, the government stepped in to provide flood insurance to ensure that those mortgages and all the investments were covered against this hazard. a noble idea. forcing governments were very responsive to the people that were selling that flood insurance to did like pay a lot of money for it. so we tended to set rates below which supported the risk. now, the problem with this type of investment scheme is it's like a ponzi scheme. it only gets exposed when disasters happen. on a day-to-day basis, year-to-year basis, as long as you're dealing with those expected quote unquote below 100 year event, which i have no idea however we started calling something 100 year events that started happening every month. the other thing, we have two problems. we can't figure out how to deal with risk and we can't figure out how to communicate. your chance to buy a lottery ticket and winning is less than getting hit with a flood -- flood. most people go out and buy lottery tickets. you would be surprised how many people don't buy flood insurance. we don't do a good job if people don't do this. but the challenge with fl
us for so long no longer apply. the question we have today is not whether our government is too big or too small, but whether it works, whether it helps families find jobs at a decent wage, care they can afford, a retirement that is dignified. whether the answer is yes, we intend to move forward. where the answer is no, programs will end. and those of us who manage the public's dollars will be held to account to spend wisely, reform bad habits, and do our business in the light of day because only then can we restore the vital trust between a people and their government. nor is the question before us whether the market is a force for good or ill. its power to generate wealth and expand freedom is unmatched, but this crisis has reminded us that without a watchful eye, the market can spin out of control. a nation cannot prosper long when it favors only the prosperous. the success our economy has always depended not just on the size of our gdp, but on the reach of our prosperity, on our ability to extend opportunity to every willing heart not out of charity, but because it is the surest
for government. government does help a lot of people get places. we don't agree on that obviously, but -- >> dana: do you think that has s what he has been saying all along? if you compare the 2008 speech to this one, it's the same? >> bob: what i would say in this without sour grapes. in 2008 he tried to break across the gridlock and he didn't get anywhere so now he will go alone. >> eric: a lot of people on the right said he thinks he has a mandate because he was re-elected. his speech sounded like i have a mandate for the next term, the next four years. he talked about gay rights and climb change. weeping entitlement off the table. equal pay and immigration. those are things we'll hear in the next four years. it reads like a liberal agenda, top to bottom, i am going after it and getting it done. too bad, you lost, i won. looks like another victory lap. >> dana: we will get in sound bites later. the parade is still going on and the president and mrs. obama, the girls are in the viewing area. so we will continue to show you that while we get thoughts overall. when you look at the family, give me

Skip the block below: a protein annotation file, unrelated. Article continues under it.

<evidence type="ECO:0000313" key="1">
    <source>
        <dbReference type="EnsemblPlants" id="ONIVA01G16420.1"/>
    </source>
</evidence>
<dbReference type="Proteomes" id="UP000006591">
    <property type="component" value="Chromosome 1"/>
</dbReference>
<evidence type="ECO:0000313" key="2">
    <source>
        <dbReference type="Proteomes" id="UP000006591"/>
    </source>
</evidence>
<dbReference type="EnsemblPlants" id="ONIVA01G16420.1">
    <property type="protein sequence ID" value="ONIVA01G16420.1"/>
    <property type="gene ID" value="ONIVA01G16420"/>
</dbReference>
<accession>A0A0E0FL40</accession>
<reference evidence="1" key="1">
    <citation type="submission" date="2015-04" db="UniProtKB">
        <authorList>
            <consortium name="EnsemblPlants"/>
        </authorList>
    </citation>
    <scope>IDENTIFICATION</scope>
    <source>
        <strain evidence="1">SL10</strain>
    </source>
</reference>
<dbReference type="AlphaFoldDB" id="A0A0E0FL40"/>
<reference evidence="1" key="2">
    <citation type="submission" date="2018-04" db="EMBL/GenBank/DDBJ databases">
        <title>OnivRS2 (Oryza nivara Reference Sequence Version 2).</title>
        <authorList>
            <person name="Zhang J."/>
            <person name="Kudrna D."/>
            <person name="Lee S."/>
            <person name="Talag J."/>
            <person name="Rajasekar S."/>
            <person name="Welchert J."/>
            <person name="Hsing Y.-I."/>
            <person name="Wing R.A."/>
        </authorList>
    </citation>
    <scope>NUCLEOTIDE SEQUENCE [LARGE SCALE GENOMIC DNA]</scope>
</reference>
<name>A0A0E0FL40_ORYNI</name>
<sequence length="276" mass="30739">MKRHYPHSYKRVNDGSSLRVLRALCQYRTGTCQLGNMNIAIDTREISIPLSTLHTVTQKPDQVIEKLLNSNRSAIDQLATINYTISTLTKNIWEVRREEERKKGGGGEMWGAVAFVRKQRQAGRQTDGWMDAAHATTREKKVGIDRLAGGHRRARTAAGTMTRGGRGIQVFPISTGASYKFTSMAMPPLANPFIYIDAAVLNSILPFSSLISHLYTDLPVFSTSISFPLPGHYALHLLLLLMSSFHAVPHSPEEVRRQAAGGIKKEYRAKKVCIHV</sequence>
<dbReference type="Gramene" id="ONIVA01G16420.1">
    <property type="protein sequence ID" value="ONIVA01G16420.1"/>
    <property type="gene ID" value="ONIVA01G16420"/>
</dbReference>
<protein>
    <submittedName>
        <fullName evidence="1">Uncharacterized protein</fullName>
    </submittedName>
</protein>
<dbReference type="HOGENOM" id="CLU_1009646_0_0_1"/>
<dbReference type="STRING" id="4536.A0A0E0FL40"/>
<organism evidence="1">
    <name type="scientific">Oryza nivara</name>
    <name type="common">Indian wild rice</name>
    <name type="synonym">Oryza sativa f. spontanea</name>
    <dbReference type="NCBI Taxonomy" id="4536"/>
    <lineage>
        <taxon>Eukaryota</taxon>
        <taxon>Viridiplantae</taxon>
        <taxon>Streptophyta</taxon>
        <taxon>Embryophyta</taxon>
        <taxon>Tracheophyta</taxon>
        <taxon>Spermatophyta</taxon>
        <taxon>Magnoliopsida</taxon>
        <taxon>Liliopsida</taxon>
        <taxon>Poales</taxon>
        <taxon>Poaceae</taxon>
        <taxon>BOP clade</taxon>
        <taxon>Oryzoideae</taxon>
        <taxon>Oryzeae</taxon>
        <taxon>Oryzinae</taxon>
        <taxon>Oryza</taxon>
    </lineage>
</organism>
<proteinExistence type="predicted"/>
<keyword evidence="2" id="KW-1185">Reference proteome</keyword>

government and federal programs. because federal government is funding 40% of the health care in this country. so we have big savings in health care. we have big savings for the federal government. discretionary savings, the speaker proposed 300 billion over 10 years. again, if we put that in context are going to spend $11.6 trillion over the next 10 years. so that would represent a savings of 2.6%. as judd indicated we've already had and the budget control act 900 billion of savings, so there are substantial savings that have already occurred in this area. but we can do another 300 billion. we could save another 2.6%. other mandatory, that's the other major category. again, speaker proposed $200 billion over 10 years. we are going to spend $11 trillion -- i'm sorry, $511 trillion in this category over the next 10 years. so that represents a 10 a savings of 4%. you know, what have we become as a country if we can't make a 4% change? really, that is something we should be able to do. so under the compromise that i proposed, taking the speakers numbers, taking the president's revenue, you can s
additional tax incentives. finally, and most important, we should have the federal government lead by example. the department of energy's management of four large marketing agency should be the gold standard for integrating renewables into the grid, upgrading transmission capacity and leading on conservation. the g.s.a., with over 300 million square feet of federal office space, should demand that all our facilities, every one we at least buy or build, should be of the highest energy efficiency. the federal fleet should be on the cutting edge of fuel efficiency standards. and finally, the department of defense, the largest consumer of energy in the world, needs to redouble its efforts. the pentagon is already moving in the right direction, but it's not just about saving money in the long term. it's providing operational flexibility and reducing velarde nurblet from inefficient and dangerous fossil fuels. those fuel tanker trucks in afghanistan and iraq might as well have had great big bull's eyes on them for terrorists. the military knows this, and we should give maximum support even in a tim